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Unread June 29th, 2006, 11:59 AM
Margaret McGhee Margaret McGhee is offline
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Join Date: Jan 2006
Posts: 271
Default Re: The Political Brain - More Evidence of Evolved Psychology

Hi Tom, I'm pleased you picked up on this. I read it last week when my SciAm issue arrived in the mail. The sub-head for the article is:
Quote:
A recent brain-imaging study shows that our political predilections are a product of unconscious confirmation bias
Of course, I see this confirmation bias and the results of this study as a subset of my larger assertion - that Behavior choice (decision-making) in humans is the result of a subconscious summation of somatic effects.

It is becoming increasingly evident that emotions provide the only real force that causes direction and choice of activities in all living things. In humans, emotions also cause us to conceptualize and think about things - and come to conclusions (behavior decisions). They are part of a closed loop, the purpose of which is to make us feel good.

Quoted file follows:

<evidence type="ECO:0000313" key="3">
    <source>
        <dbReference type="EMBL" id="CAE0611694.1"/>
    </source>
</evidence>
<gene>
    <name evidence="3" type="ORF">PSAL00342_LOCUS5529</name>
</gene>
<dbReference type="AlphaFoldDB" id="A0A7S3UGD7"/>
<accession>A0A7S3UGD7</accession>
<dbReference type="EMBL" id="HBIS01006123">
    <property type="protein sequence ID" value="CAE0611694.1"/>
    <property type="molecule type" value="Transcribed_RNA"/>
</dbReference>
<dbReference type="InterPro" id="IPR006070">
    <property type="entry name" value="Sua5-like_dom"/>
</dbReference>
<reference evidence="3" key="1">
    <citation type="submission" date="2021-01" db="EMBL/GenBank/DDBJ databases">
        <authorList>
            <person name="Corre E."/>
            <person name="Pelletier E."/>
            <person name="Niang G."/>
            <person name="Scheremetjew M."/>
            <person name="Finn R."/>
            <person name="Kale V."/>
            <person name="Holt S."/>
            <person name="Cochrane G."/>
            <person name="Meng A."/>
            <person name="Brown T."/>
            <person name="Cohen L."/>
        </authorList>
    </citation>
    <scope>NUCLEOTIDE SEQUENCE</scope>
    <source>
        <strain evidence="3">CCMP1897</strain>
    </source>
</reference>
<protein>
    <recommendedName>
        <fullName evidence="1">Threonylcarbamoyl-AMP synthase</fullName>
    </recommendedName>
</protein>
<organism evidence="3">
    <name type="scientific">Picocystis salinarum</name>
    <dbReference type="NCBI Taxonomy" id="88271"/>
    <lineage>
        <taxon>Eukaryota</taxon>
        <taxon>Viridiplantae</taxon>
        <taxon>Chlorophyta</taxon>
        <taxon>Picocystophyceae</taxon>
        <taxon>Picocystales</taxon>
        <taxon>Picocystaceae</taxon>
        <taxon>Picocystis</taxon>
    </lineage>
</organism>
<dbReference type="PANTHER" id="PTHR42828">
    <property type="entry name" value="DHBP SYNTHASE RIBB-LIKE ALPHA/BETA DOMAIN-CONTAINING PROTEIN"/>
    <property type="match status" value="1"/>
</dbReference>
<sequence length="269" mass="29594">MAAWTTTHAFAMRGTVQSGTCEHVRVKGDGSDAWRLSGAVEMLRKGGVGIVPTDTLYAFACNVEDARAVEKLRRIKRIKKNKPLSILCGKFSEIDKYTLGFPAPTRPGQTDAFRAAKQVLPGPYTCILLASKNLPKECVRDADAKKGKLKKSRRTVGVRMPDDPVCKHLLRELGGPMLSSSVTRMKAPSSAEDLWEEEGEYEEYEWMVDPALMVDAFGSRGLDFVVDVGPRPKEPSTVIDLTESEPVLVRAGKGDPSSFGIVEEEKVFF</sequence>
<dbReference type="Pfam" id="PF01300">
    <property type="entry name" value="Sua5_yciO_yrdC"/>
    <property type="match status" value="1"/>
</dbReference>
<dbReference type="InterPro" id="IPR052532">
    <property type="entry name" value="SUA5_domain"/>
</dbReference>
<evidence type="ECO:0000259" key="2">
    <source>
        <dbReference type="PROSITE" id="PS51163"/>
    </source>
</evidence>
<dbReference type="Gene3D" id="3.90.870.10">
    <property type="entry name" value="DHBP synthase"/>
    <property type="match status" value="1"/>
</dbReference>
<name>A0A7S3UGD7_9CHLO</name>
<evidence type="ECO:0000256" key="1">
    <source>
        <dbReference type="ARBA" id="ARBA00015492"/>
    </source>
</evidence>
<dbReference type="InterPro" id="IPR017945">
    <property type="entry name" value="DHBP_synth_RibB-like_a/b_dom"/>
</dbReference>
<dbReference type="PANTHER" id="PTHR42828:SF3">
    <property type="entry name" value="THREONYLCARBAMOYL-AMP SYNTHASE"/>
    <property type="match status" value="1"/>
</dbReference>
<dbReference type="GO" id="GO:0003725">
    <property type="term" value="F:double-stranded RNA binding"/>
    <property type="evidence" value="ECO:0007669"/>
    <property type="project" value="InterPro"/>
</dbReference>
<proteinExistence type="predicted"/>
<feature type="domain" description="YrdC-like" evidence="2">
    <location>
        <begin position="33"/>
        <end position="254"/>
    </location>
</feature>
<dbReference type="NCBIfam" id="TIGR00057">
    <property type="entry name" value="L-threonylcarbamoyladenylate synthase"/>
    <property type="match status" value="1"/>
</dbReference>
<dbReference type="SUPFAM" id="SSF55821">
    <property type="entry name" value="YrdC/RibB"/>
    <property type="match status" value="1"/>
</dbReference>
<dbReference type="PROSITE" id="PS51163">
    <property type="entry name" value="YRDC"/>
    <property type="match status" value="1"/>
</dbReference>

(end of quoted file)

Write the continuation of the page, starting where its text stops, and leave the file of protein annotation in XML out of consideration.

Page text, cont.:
Emotions cause thinking - and emotions are the result of thinking. Thinking (conceptualizing) is a peculiar adaptation - an external subroutine that sometimes produces more useful results than behavior decisions based on more pure emotion - sans intellect.

But, the only reality that living things can truly experience is through our emotions. Our most profound thoughts only have value according to the emotions they foster in terms of their percieved survival value. What we think about the world is just a crude caricature of that emotional reality. And yet, we are so certain that our thoughts and intellectual conclusions are the only reality worth knowing - that we go to war and kill each other in the name of those conclusions (Gods).

Thinking may be useful - we have evolved to depend on it and can not now exist without doing a lot of it. But, the very objectivity that makes it useful, separates us from what is real on the emotional level - and that allows us to make bad decisions and reach unrealistic, self-destructive concusions.

Margaret
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